Late (really late) February/Early March Confessions on Obsessions - A lot has been going on in my little world of late. Trips to Norway; trips to Latvia, Lithuania, Hungary and the Netherlands. Trips which took me though ...
Saturday, February 28, 2015
This winter I have hibernated. More than any other time in my life. I have rested, recharged. I have run a bit in the cold, ventured out, but largely stayed inside. Read. Binge-watched. Thought. Felt. Connected. Being between jobs lent itself to hibernating. So did having time on my own every other weekend. I am not sure I dig hibernating, but somehow it felt necessary.
Hibernating is temporary. After the slumber, comes the waking up. This winter has been cold. Frozen. Snow has stuck around for a time to finish off February. Now comes the thaw. Snow abates, the ground finds the sun again. Rebirth. Spring brings to life.
I wake to abundance. Baskin-Robbins has nothing on the flavors in my life. A new job. Two beautiful girls each with winter birthdays starting lacrosse season. Inspiration to fill a notebook everyday for two months and counting, since the beginning of the year. Blue eyes, open to see themselves looking back. Bluebirds of happiness.
This is the first winter I haven't lived in or on the edge of town. I've dialed in on birds. I've been overrun with Blue Jays and Cardinals; I've noticed Eastern Bluebirds for maybe the first time; I've had several remarkable Bald Eagle encounters. The girls and I watched a Red-Bellied Woodpecker show a handful of Blue Jays what time it was at our tree-hanging feeder, then saw one hanging on the side of the road going to school a day or two later.
A few nights ago, we stopped the car in the road to watch a Red-Tailed Hawk go from lane to tree for a perch. This morning, I watched from the kitchen sink as the same type of hawk changed trees along the lane. I geek out by grabbing my Audubon Mid-Atlantic Field Guide and feel giddy looking up birds. Even Cobain knew there was something to "an illustrated book about birds."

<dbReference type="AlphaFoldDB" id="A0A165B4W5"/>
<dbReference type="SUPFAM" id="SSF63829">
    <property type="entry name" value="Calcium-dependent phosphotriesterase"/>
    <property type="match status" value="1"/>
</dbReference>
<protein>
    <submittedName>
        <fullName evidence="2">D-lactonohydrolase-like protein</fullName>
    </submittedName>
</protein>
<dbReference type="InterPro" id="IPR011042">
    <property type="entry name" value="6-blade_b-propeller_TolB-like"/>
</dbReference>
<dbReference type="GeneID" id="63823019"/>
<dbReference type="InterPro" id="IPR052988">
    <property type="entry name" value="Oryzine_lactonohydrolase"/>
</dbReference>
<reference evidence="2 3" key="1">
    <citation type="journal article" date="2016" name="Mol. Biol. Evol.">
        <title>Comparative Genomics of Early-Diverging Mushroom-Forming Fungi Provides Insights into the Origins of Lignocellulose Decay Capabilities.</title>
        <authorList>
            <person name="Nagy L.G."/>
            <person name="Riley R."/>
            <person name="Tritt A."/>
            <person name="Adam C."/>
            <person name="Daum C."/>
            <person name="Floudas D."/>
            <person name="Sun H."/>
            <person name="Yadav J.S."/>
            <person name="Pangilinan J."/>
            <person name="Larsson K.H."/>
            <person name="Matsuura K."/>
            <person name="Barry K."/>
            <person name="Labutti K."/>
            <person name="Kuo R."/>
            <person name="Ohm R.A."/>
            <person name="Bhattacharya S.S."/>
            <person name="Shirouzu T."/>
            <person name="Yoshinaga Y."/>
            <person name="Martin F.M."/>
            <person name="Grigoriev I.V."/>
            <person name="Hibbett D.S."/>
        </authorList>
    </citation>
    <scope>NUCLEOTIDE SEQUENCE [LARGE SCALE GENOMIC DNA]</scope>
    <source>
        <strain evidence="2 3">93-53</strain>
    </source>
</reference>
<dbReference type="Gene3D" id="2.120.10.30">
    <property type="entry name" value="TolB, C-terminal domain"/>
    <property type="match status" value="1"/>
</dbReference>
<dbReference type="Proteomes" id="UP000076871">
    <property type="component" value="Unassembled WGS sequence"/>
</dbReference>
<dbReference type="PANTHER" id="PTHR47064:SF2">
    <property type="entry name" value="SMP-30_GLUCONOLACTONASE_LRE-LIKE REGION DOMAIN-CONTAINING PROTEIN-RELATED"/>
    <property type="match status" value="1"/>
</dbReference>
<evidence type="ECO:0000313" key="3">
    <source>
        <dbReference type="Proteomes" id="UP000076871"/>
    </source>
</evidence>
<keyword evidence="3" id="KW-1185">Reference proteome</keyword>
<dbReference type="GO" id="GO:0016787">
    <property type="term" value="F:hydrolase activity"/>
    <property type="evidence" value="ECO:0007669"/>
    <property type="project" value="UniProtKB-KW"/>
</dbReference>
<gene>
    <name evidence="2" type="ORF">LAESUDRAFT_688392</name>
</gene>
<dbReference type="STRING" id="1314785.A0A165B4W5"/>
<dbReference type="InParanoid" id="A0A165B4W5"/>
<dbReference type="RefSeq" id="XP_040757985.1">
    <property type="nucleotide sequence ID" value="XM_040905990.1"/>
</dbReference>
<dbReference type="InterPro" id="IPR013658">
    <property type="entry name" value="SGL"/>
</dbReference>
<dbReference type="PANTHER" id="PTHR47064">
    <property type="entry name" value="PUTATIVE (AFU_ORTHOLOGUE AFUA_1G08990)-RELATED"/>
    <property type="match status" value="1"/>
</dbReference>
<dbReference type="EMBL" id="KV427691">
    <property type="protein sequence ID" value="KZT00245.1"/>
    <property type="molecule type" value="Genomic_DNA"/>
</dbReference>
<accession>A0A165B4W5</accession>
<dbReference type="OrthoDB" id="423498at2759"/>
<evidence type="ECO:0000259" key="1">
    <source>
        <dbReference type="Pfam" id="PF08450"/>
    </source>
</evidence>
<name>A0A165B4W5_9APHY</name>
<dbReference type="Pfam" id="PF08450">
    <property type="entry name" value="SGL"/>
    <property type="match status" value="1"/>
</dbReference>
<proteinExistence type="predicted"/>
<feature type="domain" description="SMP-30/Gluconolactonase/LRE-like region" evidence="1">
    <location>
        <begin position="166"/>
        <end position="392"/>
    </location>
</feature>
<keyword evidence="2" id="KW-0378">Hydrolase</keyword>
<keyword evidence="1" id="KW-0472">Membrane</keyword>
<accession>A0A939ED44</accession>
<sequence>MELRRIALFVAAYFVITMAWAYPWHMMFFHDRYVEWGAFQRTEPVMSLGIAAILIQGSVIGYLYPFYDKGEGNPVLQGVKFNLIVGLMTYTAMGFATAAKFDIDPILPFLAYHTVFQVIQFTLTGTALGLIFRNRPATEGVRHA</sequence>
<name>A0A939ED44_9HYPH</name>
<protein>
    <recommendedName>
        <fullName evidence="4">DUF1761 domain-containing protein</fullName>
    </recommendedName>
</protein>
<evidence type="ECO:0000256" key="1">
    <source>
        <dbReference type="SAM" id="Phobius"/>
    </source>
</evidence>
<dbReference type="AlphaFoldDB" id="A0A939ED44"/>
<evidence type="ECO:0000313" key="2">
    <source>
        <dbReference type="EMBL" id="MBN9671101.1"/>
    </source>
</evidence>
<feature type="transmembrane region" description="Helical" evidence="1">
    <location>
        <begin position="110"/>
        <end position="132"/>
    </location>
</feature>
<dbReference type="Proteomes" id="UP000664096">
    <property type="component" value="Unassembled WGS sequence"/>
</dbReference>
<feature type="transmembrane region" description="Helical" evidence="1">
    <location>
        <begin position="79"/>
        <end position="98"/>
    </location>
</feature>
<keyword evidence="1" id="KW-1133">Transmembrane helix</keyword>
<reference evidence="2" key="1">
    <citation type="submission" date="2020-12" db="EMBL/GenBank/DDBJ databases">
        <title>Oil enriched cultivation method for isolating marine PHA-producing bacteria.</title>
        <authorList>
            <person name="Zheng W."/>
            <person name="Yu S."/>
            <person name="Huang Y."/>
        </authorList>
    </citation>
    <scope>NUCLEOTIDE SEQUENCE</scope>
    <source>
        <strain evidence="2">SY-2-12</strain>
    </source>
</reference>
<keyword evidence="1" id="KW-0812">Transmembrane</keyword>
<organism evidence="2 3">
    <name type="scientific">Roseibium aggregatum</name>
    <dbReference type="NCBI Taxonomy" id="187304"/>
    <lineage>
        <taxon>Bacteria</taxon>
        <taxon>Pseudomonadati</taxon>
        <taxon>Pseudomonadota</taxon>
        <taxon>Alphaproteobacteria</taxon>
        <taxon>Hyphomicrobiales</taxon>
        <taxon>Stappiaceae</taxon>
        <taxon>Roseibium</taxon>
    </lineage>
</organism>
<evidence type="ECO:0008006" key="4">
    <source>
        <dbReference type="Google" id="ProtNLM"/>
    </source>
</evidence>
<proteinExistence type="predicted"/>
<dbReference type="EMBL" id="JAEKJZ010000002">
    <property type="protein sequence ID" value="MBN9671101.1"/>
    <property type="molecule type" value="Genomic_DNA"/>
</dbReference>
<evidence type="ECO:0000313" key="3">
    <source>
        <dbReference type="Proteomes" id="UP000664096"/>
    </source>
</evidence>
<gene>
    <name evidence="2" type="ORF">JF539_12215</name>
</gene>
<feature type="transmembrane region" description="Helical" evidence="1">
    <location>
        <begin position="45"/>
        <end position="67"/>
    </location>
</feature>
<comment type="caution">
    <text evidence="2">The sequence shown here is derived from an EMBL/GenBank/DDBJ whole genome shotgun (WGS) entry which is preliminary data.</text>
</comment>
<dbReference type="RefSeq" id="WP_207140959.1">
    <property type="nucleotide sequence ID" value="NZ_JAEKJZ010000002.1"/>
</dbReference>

And from time to time I grab "Animal Speak," to see what Ted Andrews has to say about a new bird popping around repeatedly. How about the woodpecker, Ted?
The red found in the head area of any woodpecker reflects stimulation of the mental activities... It reflects a stimulation and wakening of new mental faculties... it will become increasingly important for you to follow your own unique rhythms and flight... When woodpecker comes into your life, it indicates that the foundation is there. It is now safe to follow your own rhythms.
And the Red-Tailed Hawk?
This powerful bird can awaken visionary power and lead you to your life purpose. It is the messenger bird, and wherever it shows up, pay attention. There is a message coming... This bird is the catalyst, stimulating hope and new ideas. It reflects a need to be open to the new or shows you ways that you may help teach others to be open to the new.
I'm not calling Andrews and his animal speak gospel. But I find it interesting, illuminating, and in many cases spot on with a message inserted seemingly right where and when one seems to be speaking itself in other ways into life. Maybe the birds are onto something.
In the meantime, winter is wrapping up. Hibernation is coming to an end. The yard thaws. And it is time to wake up.
Wednesday, February 11, 2015
I'm not sure younger daughter Ava hears the drums that other spirited kids march to. They might distract her from coloring or building Legos. As she turns 10 (Feb. 12), I'm still not sure I have her figured out. Which is one of the things I love most about her.
We do birthdays quickly, like pulling off a Band-Aid. Ava's older sister Anna turned 13 on Jan. 31. Less than two weeks later and both girls are in double digits. The winter months are ripe with the passage of time.
Ava projectile vomited for the first year of her life. Damn acid reflux. She was queen of the wardrobe change and I was pretty well shirtless during my shifts at night when she was a newborn. She would only sleep soundly on your chest and shoulder, no crib or bassinet. I watched marathon's of MTV's "Viva La Bam," "Office Space," "Swingers," "First Blood," "Road House," or anything else on late night.
Ava's sister Anna is me through and through. She thinks like I do, asks questions I asked, cops the same attitude. I understand her, maybe too well. I've never had that with Ava, which means I have to pay closer attention; try to figure her out. I'm grateful for how different that has made our relationship; for how different she and her sister can be.
A couple years ago Ava wanted to sign up for gymnastics so she could learn to do the perfect cartwheel. She did. She has a mind that is all focus when she wants it to be, something I have never had. She is dingy, air-headed, but easily makes honor roll. What she lacks in common sense, she easily makes up for with determination, action, and compassion. She is quick to know if I am feeling down and how to lift my spirits.